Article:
She was very territorial. When we were teens, it was Debbie who could demand the most unbelievable gifts at Christmas. One year, Debbie asked for sunfish, a small sailboat, to use on the inter-coastal waterway! To our amazement, Santa delivered. Debbie would not allow either of us to use it. Her territorial nature forbade any such activities when it came to things she valued. She never used it beyond the first few days of possession and still, she would not loan it out. It was a peculiar kind of selfishness, which she never viewed as anything more than what was right and fair. We had our stuff. She had hers. Ownership was all.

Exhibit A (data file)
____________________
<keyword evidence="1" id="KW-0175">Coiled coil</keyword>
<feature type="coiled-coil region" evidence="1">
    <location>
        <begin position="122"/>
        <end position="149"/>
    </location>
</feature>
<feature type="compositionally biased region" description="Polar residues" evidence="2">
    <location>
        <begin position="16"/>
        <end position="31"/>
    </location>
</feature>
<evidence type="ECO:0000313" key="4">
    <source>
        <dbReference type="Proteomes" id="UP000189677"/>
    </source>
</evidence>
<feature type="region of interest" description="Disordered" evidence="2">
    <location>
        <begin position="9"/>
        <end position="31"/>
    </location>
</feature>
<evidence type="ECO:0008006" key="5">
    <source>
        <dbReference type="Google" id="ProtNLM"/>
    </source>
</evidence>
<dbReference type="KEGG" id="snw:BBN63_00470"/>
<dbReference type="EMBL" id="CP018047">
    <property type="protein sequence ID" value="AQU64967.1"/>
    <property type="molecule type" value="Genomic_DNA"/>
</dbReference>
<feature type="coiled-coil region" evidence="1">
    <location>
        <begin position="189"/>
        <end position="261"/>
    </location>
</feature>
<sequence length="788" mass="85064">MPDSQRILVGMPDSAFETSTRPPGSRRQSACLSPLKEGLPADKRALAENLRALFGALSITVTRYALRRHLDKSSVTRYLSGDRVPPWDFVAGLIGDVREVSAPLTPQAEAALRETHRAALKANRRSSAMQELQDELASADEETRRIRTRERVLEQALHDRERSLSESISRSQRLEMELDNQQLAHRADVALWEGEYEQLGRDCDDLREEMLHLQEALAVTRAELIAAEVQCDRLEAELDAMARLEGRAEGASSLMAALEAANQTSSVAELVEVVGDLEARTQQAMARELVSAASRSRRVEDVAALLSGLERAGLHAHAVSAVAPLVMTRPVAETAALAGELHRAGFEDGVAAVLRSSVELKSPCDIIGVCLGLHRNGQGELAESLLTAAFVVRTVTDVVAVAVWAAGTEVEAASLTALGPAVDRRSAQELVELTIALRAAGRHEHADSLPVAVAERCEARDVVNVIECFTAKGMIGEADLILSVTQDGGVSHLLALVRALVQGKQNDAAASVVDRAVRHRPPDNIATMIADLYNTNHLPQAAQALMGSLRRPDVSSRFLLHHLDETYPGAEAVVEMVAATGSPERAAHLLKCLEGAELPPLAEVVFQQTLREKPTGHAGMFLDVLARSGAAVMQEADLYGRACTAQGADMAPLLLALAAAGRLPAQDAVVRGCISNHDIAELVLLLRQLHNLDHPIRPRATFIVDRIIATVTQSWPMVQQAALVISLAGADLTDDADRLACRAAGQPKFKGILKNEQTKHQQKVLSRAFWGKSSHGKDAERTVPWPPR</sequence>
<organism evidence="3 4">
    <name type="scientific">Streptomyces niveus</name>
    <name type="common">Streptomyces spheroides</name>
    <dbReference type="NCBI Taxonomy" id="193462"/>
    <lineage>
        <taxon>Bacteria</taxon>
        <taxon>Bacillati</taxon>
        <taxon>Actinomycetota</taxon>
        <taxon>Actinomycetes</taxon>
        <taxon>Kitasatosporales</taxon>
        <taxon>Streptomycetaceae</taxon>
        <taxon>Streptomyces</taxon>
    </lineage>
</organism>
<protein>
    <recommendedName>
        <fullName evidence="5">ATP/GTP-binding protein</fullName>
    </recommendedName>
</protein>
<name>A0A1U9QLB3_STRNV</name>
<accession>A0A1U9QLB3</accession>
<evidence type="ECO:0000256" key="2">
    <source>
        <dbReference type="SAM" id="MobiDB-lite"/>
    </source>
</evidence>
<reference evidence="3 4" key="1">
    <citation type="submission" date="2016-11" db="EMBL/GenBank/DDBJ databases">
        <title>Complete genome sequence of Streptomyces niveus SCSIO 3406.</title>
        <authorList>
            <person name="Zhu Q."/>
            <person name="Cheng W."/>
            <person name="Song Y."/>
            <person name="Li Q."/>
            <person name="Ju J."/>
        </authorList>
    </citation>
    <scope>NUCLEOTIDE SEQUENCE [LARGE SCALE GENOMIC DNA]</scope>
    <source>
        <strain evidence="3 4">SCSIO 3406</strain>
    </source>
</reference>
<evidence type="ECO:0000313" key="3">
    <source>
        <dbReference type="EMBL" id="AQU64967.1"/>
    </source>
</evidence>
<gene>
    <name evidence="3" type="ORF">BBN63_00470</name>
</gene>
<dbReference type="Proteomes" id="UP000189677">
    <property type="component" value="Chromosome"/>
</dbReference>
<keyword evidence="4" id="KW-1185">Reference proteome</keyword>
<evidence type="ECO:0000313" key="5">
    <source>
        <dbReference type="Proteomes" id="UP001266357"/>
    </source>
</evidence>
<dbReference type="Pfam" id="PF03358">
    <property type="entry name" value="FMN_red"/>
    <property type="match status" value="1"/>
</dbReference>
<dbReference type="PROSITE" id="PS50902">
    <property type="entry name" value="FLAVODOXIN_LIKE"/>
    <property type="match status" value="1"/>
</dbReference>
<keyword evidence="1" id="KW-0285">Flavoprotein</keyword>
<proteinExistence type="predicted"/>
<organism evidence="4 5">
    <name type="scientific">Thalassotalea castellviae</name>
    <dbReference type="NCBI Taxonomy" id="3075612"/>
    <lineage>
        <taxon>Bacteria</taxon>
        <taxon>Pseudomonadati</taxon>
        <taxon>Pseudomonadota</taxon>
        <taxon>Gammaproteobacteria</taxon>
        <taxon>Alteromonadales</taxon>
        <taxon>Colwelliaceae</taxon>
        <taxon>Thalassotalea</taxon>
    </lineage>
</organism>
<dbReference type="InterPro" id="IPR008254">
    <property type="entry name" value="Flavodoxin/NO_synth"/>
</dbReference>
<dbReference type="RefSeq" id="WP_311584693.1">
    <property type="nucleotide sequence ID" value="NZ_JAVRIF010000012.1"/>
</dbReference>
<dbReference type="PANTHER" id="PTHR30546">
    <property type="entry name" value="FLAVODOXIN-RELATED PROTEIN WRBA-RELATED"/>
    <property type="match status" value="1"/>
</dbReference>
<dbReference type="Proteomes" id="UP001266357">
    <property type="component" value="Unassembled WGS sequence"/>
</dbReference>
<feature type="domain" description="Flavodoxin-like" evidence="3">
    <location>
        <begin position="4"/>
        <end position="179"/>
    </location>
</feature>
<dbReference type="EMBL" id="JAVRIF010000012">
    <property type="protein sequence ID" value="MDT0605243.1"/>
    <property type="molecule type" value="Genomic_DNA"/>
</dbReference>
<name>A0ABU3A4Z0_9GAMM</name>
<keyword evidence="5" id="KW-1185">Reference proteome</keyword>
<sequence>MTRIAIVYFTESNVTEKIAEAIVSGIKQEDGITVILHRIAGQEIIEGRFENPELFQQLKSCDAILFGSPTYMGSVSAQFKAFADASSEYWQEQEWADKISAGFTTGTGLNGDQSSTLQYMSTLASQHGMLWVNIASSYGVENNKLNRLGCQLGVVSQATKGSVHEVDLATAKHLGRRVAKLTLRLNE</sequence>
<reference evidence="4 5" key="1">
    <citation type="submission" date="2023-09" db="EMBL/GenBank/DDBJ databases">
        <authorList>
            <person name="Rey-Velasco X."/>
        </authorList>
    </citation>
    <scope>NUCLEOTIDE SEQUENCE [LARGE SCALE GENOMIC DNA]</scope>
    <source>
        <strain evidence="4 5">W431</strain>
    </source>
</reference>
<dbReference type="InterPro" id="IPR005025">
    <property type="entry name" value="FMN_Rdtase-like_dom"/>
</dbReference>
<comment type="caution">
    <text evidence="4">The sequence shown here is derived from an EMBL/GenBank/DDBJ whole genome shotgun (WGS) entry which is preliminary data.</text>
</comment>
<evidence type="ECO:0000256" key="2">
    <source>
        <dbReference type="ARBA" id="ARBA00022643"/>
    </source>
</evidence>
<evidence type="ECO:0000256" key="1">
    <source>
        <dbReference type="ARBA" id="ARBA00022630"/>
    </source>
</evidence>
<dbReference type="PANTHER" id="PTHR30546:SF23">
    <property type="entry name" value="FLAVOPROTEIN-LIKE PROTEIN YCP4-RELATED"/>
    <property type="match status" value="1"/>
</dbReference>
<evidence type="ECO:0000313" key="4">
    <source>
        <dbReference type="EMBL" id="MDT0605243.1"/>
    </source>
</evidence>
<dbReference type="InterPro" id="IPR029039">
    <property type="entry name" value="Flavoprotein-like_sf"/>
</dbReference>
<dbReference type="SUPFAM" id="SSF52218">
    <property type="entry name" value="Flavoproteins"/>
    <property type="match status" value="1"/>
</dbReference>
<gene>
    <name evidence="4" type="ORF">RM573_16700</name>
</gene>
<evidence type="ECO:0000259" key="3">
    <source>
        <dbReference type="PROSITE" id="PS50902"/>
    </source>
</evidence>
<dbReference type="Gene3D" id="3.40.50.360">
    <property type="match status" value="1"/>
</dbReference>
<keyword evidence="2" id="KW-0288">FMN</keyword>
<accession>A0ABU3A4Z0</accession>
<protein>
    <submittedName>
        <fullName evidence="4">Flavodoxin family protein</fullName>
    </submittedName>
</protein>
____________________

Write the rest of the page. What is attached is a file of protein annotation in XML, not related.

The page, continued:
Above all things, Debbie loved animals. Aside from our family dog and a parakeet, and various gerbils and fish, she had her own personal pet. There was a cat she’d discovered living in the neighborhood who had no owner. It was a lanky and underfed creature with dirty longish fur in mixed tones of black, gray and brown. Every day for months, she lured the cat in with treats and bowls of food until the cat finally allowed Debbie to pet her long coat. From there, with more food and incredible patience, she was able to pick the cat up and bring her indoors. Debbie named her Toto, and they became fast friends. No one else could befriend Toto. True to form, Debbie would not allow it, and as the cat was already skittish, the cat remained hers and hers alone. For most of the time, Toto lived outside, doing what she liked, going where she wished. When Debbie was home, all she needed to do was to call to her, and she would magically appear out of the greenery, ready to greet and spend time with her friend. By then, her general appearance had improved remarkably, and she was obviously grateful for Debbie’s ministrations. She allowed Debbie to brush and fuss over her in every way. Toto even took to delivering mice in a neat line to our side door for Debbie; a tribute to their closeness. At dinnertime, she would take Toto back outside, where Toto preferred to be. It was around then that Debbie confessed to me that she liked animals better than people. I could not blame her, even as her actions often pushed others away.